The world’s largest chocolate company Mondelēz International has increased its cocoa sustainability efforts by partnering with FLOCERT, a third-party Fairtrade certifier. Already the largest purchaser of Fairtrade-certified cocoa, Mondelēz International, which produces major brands such as Cadbury, Milka, Toblerone, OREO, and Chips Ahoy!, wants to see all of its cocoa sustainably sourced.
Under a three-year contract, FLOCERT will customize its Fairtrade monitoring and reporting system (an information system called FLOTIS) to track and verify Mondelēz’s complex and extensive cocoa supply chain. FLOTIS is used to monitor the transparency of transactions and verify that premium payments are made to Fairtrade-certified farmer organizations.
This is the latest step in Mondelēz’s cocoa sustainability program, Cocoa Life, which was launched in 2012. (This was also the year that Mondelēz was formed, when Kraft Foods split into two companies—Kraft Foods Group as a grocery company and Mondelēz as a snack food company). Based in Deerfield, Illinois, with a revenue of nearly US$26 billion in 2016, Mondelēz is taking unprecedented global action to ensure the security of its cocoa supply, while also working to increase farmer incomes, improve gender equality, and reduce the incidence of child labor in cocoa farming communities.
Mondelēz has committed to investing US$400 million over 10 years through its Cocoa Life program to improve the livelihoods of at least 200,000 cocoa farmers and 1 million residents of cocoa farming communities. This includes a US$100 million investment in Côte d’Ivoire (the largest cocoa producer in the world), investments in Ghana and Indonesia (the second and third largest producers, respectively), and in India, the Dominican Republic, and Brazil.
Cocoa Life grew out of the Cadbury Cocoa Partnership, which had increased cocoa yields by 20 percent and doubled household incomes in target cocoa communities in Ghana. In addition to the traditional components of agricultural development, such as providing farmers with hardy cacao tree seedlings and technical assistance through field demonstrations and extension services teaching good agricultural practices (GAP), Cocoa Life is providing business and leadership training to women farmers and campaigning against child labor on cocoa farms.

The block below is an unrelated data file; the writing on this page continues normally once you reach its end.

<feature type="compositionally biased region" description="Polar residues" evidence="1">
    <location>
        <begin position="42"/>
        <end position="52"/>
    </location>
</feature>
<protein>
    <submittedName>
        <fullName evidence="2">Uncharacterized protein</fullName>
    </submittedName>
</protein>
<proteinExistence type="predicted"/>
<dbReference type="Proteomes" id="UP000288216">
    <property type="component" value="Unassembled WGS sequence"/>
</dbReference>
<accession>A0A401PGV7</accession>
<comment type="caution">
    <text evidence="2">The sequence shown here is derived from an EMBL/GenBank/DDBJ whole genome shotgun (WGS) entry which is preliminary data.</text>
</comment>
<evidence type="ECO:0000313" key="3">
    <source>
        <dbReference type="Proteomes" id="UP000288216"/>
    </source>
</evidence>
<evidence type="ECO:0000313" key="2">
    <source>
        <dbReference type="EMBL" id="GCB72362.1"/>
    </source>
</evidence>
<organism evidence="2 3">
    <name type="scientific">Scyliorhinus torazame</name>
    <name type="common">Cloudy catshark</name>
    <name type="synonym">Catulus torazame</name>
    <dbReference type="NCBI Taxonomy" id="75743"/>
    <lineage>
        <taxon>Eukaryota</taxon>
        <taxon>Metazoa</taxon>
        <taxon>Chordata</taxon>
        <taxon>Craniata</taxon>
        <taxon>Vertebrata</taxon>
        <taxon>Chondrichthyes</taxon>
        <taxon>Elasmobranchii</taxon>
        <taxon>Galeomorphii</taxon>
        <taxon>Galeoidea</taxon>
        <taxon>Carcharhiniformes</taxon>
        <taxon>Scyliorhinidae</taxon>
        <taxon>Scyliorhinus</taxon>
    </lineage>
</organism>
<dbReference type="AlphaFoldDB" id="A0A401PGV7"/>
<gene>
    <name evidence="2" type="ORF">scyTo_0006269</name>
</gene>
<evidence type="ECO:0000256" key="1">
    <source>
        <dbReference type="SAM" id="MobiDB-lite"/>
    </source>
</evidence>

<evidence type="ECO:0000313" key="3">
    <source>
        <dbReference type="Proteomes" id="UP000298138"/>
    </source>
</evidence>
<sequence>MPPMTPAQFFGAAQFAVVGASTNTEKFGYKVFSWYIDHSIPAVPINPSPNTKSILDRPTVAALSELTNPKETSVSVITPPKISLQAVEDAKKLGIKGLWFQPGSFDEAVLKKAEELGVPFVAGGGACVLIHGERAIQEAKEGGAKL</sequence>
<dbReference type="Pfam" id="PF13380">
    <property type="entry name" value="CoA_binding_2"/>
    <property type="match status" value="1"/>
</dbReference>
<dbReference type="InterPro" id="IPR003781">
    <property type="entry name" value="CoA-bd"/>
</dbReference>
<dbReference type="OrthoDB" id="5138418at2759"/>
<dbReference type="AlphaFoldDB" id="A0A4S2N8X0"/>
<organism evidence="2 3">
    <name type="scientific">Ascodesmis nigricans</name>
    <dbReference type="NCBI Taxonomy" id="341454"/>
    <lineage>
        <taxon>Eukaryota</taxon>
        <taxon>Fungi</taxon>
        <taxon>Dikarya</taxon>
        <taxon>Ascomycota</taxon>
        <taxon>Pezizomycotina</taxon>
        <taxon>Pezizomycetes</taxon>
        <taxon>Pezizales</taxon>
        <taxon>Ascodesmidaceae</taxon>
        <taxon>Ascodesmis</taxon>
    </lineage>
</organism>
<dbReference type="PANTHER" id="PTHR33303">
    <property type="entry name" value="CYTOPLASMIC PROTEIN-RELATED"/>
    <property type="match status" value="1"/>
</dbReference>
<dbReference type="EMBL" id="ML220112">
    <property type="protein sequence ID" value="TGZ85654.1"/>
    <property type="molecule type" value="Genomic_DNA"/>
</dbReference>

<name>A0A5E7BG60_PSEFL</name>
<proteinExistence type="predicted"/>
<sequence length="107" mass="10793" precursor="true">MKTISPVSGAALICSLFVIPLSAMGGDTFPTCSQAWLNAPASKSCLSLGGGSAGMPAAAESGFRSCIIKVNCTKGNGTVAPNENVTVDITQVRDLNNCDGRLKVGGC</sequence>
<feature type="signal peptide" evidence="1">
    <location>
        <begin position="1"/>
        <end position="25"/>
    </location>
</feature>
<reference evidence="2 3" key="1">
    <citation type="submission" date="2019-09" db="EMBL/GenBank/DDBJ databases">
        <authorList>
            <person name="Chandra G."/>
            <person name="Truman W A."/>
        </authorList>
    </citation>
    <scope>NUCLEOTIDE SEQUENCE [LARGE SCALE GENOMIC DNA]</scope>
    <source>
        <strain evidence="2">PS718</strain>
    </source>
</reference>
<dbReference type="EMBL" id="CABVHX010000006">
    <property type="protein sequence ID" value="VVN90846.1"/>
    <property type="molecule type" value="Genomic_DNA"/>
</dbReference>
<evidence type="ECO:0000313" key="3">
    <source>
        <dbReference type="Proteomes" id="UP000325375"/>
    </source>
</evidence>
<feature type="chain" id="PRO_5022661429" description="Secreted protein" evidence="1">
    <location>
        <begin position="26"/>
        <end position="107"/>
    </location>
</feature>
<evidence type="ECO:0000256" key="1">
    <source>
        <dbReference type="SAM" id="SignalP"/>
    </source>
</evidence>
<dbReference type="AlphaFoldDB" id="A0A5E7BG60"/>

According to Bharat Puri, Senior Vice President of Mondelēz’s Global Chocolate category, “We’re investing in much more than farming—it’s about empowering cocoa communities as a whole, so cocoa farming villages become places where people want to live.”
Cacao trees grow best within a narrow latitude band of 15 degrees above or below the equator. These tropical areas have been facing declining soil nutrition, aging cacao trees, and devastating crop diseases such as Black Pod and Vascular Streak Dieback disease, all of which reduce yields and make farming a less attractive career option for the next generation. At the same time, demand for chocolate continues to grow.
The Cocoa Life program has been designed to blend aspects of sustainable human development with agricultural development. Additionally, the program has collaborated with expert organizations, especially NGOs, and makes use of impact assessment. In designing, monitoring, and evaluating its program, Cocoa Life has collaborated with Anti-Slavery International, the World Wildlife Fund, the Gates Foundation, the U.N. Development Program, and several host governments.
Cocoa Life has also engaged Harvard University to undertake annual impact assessments based on 10 key performance indicators (KPIs). Michael Hiscox, Professor of International Affairs at Harvard University and lead researcher, explains, “Programs like Cocoa Life need to demonstrate how they deliver value to farming communities through a holistic approach focused on impacts, rather than compliance with specific farming practices.”